In some embodiments, the beam steerer comprises at least one rotatable wedge prism.

In some embodiments, the device comprises an visual and/or audio display unit designed for user guidance with respect to beam steering. Alternatively or additionally, the device comprises a communication unit for transfer of such beam steering user guidance data to an external display device such as a total station or controller.

In some embodiments, the device comprises a separate or special user button which is conceived and reserved for manually switching between the at least two operating modes.

In some embodiments, the position giving means is embodied as a retroreflector or a GNSS-module.

In some embodiments, the orientation giving means is embodied as an Inertial Measurement Unit and/or tilt and heading sensors.

In some embodiments, the radiation source is part of an Electronic Distance Meter.

In some embodiments, the device is body-wearable.

In some embodiments, the invention also pertains to a surveying system comprising a surveying instrument, in particular a total station or a GNSS survey pole (surveying instrument with position determination by GNSS), and a coordinate measuring and/or stake out device according to the invention.

Optionally, the system comprises a computer (e.g., computer with processor and non-transient memory device having computer executable instructions) with an state estimator algorithm designed for computation of the actual position of the device, in particular wherein a distance measured with the radiation beam is fed into the state estimator for the position computation.

In some embodiments, the invention thus provides a coordinate measuring and/or stake out device with enhanced adaptability to different measurement and/or stake out situations due to its flexibility with respect to many degrees of handling freedom and the provision of two or more different operating modes. In addition, fulfilling tasks is simplified or even enabled in the first place in view of certain specific situations by the different beam steering operating modes.

The device according to the invention is user-friendly and unburdens the user in many respects such as search of target points, aiming at target points and keeping contact with a target point. In preferred embodiments with automatic switch instead of manual switch between operating modes, the effort for the user is even further reduced.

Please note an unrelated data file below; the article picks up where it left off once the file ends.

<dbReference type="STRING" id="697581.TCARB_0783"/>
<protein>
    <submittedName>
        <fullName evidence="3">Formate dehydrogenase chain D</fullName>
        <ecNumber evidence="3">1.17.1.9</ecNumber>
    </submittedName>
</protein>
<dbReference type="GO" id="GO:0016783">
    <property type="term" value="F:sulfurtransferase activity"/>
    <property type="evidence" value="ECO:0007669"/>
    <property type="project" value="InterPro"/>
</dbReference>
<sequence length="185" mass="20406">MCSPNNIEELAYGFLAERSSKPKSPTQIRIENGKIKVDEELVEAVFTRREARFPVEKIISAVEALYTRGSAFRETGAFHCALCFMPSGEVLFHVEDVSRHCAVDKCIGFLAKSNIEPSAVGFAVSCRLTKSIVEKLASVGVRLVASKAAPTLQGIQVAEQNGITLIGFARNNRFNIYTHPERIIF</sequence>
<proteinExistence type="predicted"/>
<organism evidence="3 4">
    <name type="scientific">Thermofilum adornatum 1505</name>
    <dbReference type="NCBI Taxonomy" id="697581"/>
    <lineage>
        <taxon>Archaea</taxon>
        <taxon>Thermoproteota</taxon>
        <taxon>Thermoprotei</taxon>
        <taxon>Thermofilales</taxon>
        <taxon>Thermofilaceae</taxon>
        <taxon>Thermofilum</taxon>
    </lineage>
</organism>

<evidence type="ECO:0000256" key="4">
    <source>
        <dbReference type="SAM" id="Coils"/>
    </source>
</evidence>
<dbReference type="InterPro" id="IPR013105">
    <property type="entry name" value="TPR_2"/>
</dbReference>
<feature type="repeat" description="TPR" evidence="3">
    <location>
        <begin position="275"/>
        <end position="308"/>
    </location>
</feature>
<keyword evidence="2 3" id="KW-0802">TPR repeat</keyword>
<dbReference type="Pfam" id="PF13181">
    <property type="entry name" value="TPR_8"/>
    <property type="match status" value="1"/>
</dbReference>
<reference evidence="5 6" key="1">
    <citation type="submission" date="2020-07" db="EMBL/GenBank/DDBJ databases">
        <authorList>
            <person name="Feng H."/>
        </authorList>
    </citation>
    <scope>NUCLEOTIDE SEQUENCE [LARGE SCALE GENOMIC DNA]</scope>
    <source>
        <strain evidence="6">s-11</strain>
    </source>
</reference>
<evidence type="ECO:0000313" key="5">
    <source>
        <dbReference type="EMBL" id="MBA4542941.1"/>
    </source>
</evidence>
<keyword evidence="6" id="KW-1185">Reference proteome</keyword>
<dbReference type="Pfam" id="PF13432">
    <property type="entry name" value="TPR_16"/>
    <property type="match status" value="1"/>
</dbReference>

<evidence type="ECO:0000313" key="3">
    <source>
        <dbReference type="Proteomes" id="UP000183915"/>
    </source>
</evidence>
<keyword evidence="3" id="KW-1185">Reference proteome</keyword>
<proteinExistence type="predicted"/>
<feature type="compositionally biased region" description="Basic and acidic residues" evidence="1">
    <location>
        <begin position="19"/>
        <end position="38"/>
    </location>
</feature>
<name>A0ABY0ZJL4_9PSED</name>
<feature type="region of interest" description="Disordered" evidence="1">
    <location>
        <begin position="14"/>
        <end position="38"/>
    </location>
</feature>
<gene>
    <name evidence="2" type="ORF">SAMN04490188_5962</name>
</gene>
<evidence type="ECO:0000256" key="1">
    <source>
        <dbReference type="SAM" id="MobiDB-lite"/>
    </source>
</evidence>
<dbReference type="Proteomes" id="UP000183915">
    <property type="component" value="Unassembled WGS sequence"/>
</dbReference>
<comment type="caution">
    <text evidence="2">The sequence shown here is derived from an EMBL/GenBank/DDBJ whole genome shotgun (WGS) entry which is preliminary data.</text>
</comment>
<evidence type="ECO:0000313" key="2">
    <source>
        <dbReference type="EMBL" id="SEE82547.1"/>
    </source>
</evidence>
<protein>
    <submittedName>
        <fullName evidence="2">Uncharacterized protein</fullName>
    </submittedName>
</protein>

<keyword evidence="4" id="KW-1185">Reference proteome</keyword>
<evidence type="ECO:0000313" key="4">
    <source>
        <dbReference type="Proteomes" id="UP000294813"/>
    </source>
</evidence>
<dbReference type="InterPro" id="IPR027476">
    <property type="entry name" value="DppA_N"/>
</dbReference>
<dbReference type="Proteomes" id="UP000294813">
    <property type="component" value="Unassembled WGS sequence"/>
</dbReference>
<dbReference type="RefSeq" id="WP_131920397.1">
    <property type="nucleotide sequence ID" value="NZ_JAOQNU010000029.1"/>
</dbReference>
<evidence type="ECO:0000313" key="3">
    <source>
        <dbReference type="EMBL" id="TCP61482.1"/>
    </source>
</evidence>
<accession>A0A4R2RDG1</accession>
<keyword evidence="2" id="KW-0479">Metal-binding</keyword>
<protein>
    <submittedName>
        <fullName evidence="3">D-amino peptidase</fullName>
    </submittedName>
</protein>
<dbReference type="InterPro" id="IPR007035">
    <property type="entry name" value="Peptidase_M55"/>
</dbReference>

Additionally, the device enables measurement and/or stake out of points which cannot been satisfactorily treated with prior art devices and/or enhances precision of the results and/or reduces effort in time or means/measures.

Amongst others, the following problems are eliminated or at least reduced compared to nowadays standard methods: reduced effort because less need of making new TPS setups, faster stake-out procedure using a beam-steered EDM, no effort in manually holding the handheld device quiet by using a beam steering element, measurements of remote points and/or points further away than the typical pole length (2 m) possible, no surveying pole needed and accordingly no pole height errors and no errors by mechanical bending of the pole as the distance to the target is measured with an EDM, no explicit north direction needed or otherwise manual alignment to a given coordinate system and having at least one hand free for marking while the handheld is projecting laser on design point (having two hands free in case of optional pole stand).

BRIEF DESCRIPTION OF THE DRAWINGS

The device according to the invention will be described in more detail below on the basis of embodiments and application procedures depicted schematically in the drawings. The figures are purely illustrative and not scaled. In detail:

FIGS. 1a-1b show a first example for a coordinate measuring and/or stake out device and its application,

FIGS. 2a-2b show a first example of a beam steering with a first and a second beam stabilization operating mode,

FIG. 3 illustrates automatic switch between two beam steering operating modes,

FIGS. 4a-4c show an example for a first and a second beam lock operating mode,

FIG. 5 shows an example for user guidance,

FIG. 6 shows an example for a multi-point operating mode, and

FIGS. 7a-7c show an example for further embodiment of the device and examples of a first and a second beam auto-alignment operating mode.

DETAILED DESCRIPTION